JavaScript Promise

Javascript promise object contains both the earner code and calls to the eater code. Earner code is the code that can take some time.

Eater code is code that must wait for the result. A promise is an object that links both categories. Promises are advancements of callbacks in nodes. It is used to handle all asynchronous data operations.

Syntax:

let myPromise = new Promise(function(myResolve, myReject) {
// "Earner Code" (Takes Time)

  myResolve(); // when successful
  myReject();  // when error
});

// "Eater Code" (Must wait for a Promise)
myPromise.then(
  function(value) {if successful},
  function(error) {if some error}
);

Promise Properties:

There can be three states in the promise object: pending, fulfilled, and rejected.

  • When pending, the result is undefined.
  • When fulfilled, the result is a value.
  • When rejected, the result is an error object.

Example:

Let us see promise in action.

const promise = new Promise((good, bad) => {
    good('Eureka')
    //bad('Damn it failed!!')
})
.then(value => {
    console.log(value)
})
.catch(error => {
    console.log(error)
})
Eureka
  • Promise takes two arguments as a callback for success and failure.
  • In this case, good and bad.
  • In the then chain, when the condition is good, it goes to the "then" block and executes its body.
const promise = new Promise((good, bad) => {
    //good('Eureka')
    bad('Damn it failed!!')
})
.then(value => {
    console.log(value)
})
.catch(error => {
    console.log(error)
})
Damn it failed!!

Now for the case when it appears bad, it goes to the catch block and executes the failure.

Let us see with many numbers of 'then.'

const promise = new Promise((good, bad) => {
    good('Eureka')
    //bad('Damn it failed!!')
})
.then(value => {
    console.log(value)
    return 1;
})
.then(value => {
    console.log(value)
    return 2;
})
.then(value => {
    console.log(value)
    return 3;
})
.then(value => {
    console.log(value)
    return 4;
})
.catch(error => {
    console.log(error)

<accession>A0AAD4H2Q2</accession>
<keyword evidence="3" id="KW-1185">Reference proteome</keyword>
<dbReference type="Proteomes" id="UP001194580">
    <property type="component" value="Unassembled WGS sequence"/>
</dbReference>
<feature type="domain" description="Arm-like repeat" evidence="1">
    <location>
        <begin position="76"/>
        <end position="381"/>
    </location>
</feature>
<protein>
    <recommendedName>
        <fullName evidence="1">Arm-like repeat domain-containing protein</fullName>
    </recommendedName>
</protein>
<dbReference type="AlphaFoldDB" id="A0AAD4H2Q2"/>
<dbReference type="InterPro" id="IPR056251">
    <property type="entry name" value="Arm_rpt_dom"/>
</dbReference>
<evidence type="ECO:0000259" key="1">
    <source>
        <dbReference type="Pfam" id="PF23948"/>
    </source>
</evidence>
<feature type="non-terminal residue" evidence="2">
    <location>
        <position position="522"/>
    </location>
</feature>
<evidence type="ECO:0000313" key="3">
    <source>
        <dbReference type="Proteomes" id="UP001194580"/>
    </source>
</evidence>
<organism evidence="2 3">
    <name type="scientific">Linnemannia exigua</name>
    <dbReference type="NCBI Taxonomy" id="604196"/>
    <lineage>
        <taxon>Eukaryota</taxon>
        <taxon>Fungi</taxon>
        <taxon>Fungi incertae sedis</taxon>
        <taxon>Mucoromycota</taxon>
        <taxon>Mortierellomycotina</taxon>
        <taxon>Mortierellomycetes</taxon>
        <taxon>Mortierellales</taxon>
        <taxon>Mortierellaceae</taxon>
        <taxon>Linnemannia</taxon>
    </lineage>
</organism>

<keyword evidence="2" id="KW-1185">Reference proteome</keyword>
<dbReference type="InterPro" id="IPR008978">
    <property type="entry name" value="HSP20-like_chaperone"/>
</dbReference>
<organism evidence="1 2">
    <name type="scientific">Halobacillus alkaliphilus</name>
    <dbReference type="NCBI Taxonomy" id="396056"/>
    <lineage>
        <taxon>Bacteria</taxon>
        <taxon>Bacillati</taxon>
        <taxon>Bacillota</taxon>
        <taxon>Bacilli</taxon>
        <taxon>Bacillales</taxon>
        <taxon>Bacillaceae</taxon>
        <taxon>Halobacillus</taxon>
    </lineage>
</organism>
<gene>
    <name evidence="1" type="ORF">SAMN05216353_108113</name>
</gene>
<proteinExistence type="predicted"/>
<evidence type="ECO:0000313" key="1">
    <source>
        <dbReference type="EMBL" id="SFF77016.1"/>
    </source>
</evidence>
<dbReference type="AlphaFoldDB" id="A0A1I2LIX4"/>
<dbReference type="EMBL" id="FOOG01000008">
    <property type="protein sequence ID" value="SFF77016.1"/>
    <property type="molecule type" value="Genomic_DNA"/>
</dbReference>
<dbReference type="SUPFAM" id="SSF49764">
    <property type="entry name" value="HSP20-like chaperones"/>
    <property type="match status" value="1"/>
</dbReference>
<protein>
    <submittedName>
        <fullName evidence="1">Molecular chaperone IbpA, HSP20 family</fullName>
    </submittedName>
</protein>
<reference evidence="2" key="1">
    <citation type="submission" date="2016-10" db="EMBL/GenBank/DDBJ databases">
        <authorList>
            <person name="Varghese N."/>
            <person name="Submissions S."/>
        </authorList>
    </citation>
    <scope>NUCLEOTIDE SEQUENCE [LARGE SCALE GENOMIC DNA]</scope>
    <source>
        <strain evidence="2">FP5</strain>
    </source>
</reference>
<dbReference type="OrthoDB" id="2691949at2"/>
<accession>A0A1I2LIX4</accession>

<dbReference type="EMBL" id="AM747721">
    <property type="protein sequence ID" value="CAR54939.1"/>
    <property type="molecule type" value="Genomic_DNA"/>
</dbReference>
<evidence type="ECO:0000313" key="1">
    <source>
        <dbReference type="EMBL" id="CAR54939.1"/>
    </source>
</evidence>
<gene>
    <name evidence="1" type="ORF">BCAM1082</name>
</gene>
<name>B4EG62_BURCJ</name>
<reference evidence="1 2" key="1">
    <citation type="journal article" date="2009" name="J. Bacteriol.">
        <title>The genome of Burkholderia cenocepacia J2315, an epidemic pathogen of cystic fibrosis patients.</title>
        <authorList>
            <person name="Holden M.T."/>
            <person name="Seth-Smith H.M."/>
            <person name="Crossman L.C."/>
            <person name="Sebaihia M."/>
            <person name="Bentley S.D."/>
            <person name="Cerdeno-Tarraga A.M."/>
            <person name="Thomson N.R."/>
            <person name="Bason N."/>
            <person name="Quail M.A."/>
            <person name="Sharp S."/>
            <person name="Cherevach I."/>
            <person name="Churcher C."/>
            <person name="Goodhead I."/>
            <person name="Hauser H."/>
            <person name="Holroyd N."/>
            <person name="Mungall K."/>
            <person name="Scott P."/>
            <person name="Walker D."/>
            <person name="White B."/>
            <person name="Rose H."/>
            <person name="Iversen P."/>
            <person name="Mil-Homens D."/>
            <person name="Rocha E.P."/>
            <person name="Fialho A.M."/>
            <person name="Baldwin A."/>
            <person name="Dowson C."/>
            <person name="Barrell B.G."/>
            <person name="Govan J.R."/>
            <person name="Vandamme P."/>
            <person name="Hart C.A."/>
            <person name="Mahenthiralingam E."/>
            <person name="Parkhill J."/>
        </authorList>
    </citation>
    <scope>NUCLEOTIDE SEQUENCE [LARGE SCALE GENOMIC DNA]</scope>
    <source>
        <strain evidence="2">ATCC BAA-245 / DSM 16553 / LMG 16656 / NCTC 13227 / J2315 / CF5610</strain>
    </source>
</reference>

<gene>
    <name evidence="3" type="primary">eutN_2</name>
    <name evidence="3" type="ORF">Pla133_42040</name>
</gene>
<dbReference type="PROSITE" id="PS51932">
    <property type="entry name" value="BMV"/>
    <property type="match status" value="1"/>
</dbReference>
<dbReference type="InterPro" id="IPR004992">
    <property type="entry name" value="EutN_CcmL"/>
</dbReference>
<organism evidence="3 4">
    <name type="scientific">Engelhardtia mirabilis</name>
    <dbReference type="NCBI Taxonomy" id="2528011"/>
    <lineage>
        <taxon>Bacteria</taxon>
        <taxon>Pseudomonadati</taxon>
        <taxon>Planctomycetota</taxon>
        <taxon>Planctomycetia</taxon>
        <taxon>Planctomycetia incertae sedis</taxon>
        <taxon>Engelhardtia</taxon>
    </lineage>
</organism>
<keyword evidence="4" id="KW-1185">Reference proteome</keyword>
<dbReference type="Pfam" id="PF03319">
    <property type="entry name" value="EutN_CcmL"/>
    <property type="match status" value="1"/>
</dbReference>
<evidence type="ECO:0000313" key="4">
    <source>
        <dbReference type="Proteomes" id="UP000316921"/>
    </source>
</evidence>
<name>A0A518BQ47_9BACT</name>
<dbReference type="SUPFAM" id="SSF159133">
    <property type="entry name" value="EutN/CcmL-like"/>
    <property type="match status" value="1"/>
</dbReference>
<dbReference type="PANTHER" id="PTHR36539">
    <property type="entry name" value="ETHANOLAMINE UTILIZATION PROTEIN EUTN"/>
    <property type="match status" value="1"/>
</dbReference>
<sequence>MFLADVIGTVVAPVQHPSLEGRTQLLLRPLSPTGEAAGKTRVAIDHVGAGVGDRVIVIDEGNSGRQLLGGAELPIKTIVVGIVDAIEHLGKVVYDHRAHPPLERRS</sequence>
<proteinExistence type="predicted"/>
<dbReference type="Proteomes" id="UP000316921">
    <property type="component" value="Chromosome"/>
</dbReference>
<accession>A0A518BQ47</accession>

})
Eureka
1
2
3
  • The condition is good, which means it is fulfilled, so it returns the specified value and passes on till the fulfillment.

  

const promise = new Promise((good, bad) => {
    //good('Eureka')
    bad('Damn it failed!!')
})
.then(value => {
    console.log(value)
    return 1;
})
.then(value => {
    console.log(value)
    return 2;
})
.then(value => {
    console.log(value)
    return 3;
})
.then(value => {
    console.log(value)
    return 4;
})
.catch(error => {
    console.log(error)
})
Damn it failed!!
  • Notice when it was rejected and went directly to the catch block. Well, that's how a promise works.
  • Promise, as the name implies, will give its word meaning that a value will be returned at a later time.
  • We can consider it a proxy for a value that might not be returned.

Promises Chained:

  • The examples we saw are chained promises to 'then.'
  • This is done when there is a sequence of asynchronous tasks, one after the another which is needed to be performed.
  • Using the "then" handlers, we can chain like in the above example.
  • When the initial promise object resolves, the 'then' handler will pass on the value to the subsequent handlers.

Conclusion:

  • If you have worked with callbacks, this must look like a life savior with a clearer view of the semantics of promise.
  • As a node/javascript developer, promises will be dealt with almost everywhere. It is an asynchronous world.
Wed, 07/13/2022 - 13:25

Authored by

Ashwin is working with iVagus as a Technical Lead. He has experience in various technologies like Cypress, JavaScript, TypeScript, Rest Assured, Selenium, Cucumber, and Java.
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